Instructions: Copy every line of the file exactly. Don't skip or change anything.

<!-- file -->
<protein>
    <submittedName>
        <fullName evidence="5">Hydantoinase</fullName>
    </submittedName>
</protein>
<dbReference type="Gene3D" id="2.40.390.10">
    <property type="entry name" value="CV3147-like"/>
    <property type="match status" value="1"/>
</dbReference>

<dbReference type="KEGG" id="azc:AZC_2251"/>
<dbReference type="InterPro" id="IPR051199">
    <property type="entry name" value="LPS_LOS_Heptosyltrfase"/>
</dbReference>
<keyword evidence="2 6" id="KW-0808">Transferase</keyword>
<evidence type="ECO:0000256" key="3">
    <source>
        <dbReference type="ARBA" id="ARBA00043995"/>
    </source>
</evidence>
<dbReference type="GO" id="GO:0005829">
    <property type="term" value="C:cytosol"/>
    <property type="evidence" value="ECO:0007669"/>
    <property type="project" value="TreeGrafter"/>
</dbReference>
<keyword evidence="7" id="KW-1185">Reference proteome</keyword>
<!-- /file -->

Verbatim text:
<protein>
    <submittedName>
        <fullName evidence="5">Hydantoinase</fullName>
    </submittedName>
</protein>
<dbReference type="Gene3D" id="2.40.390.10">
    <property type="entry name" value="CV3147-like"/>
    <property type="match status" value="1"/>
</dbReference>

<dbReference type="KEGG" id="azc:AZC_2251"/>
<dbReference type="InterPro" id="IPR051199">
    <property type="entry name" value="LPS_LOS_Heptosyltrfase"/>
</dbReference>
<keyword evidence="2 6" id="KW-0808">Transferase</keyword>
<evidence type="ECO:0000256" key="3">
    <source>
        <dbReference type="ARBA" id="ARBA00043995"/>
    </source>
</evidence>
<dbReference type="GO" id="GO:0005829">
    <property type="term" value="C:cytosol"/>
    <property type="evidence" value="ECO:0007669"/>
    <property type="project" value="TreeGrafter"/>
</dbReference>
<keyword evidence="7" id="KW-1185">Reference proteome</keyword>